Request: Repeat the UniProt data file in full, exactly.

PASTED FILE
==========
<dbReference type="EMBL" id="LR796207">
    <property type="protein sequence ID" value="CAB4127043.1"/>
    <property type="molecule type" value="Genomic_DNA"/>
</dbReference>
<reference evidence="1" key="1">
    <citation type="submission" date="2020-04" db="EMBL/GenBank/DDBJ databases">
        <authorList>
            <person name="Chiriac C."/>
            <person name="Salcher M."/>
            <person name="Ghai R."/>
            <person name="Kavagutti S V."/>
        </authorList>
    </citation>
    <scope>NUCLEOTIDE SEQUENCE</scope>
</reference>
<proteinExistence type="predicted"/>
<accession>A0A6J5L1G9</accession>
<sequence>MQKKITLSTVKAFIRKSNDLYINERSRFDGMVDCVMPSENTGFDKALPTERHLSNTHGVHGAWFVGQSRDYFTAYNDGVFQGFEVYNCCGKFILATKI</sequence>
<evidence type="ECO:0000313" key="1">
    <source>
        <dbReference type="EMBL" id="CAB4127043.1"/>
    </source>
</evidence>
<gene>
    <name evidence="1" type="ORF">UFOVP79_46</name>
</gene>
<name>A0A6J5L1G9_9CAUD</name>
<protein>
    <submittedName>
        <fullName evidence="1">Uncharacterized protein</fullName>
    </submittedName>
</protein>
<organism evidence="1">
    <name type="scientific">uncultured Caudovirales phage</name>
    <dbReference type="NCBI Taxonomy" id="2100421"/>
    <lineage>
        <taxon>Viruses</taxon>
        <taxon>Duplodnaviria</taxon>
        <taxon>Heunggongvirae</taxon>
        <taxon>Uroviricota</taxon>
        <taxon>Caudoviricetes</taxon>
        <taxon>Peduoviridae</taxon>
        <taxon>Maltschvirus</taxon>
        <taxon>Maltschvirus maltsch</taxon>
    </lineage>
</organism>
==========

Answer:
<dbReference type="EMBL" id="LR796207">
    <property type="protein sequence ID" value="CAB4127043.1"/>
    <property type="molecule type" value="Genomic_DNA"/>
</dbReference>
<reference evidence="1" key="1">
    <citation type="submission" date="2020-04" db="EMBL/GenBank/DDBJ databases">
        <authorList>
            <person name="Chiriac C."/>
            <person name="Salcher M."/>
            <person name="Ghai R."/>
            <person name="Kavagutti S V."/>
        </authorList>
    </citation>
    <scope>NUCLEOTIDE SEQUENCE</scope>
</reference>
<proteinExistence type="predicted"/>
<accession>A0A6J5L1G9</accession>
<sequence>MQKKITLSTVKAFIRKSNDLYINERSRFDGMVDCVMPSENTGFDKALPTERHLSNTHGVHGAWFVGQSRDYFTAYNDGVFQGFEVYNCCGKFILATKI</sequence>
<evidence type="ECO:0000313" key="1">
    <source>
        <dbReference type="EMBL" id="CAB4127043.1"/>
    </source>
</evidence>
<gene>
    <name evidence="1" type="ORF">UFOVP79_46</name>
</gene>
<name>A0A6J5L1G9_9CAUD</name>
<protein>
    <submittedName>
        <fullName evidence="1">Uncharacterized protein</fullName>
    </submittedName>
</protein>
<organism evidence="1">
    <name type="scientific">uncultured Caudovirales phage</name>
    <dbReference type="NCBI Taxonomy" id="2100421"/>
    <lineage>
        <taxon>Viruses</taxon>
        <taxon>Duplodnaviria</taxon>
        <taxon>Heunggongvirae</taxon>
        <taxon>Uroviricota</taxon>
        <taxon>Caudoviricetes</taxon>
        <taxon>Peduoviridae</taxon>
        <taxon>Maltschvirus</taxon>
        <taxon>Maltschvirus maltsch</taxon>
    </lineage>
</organism>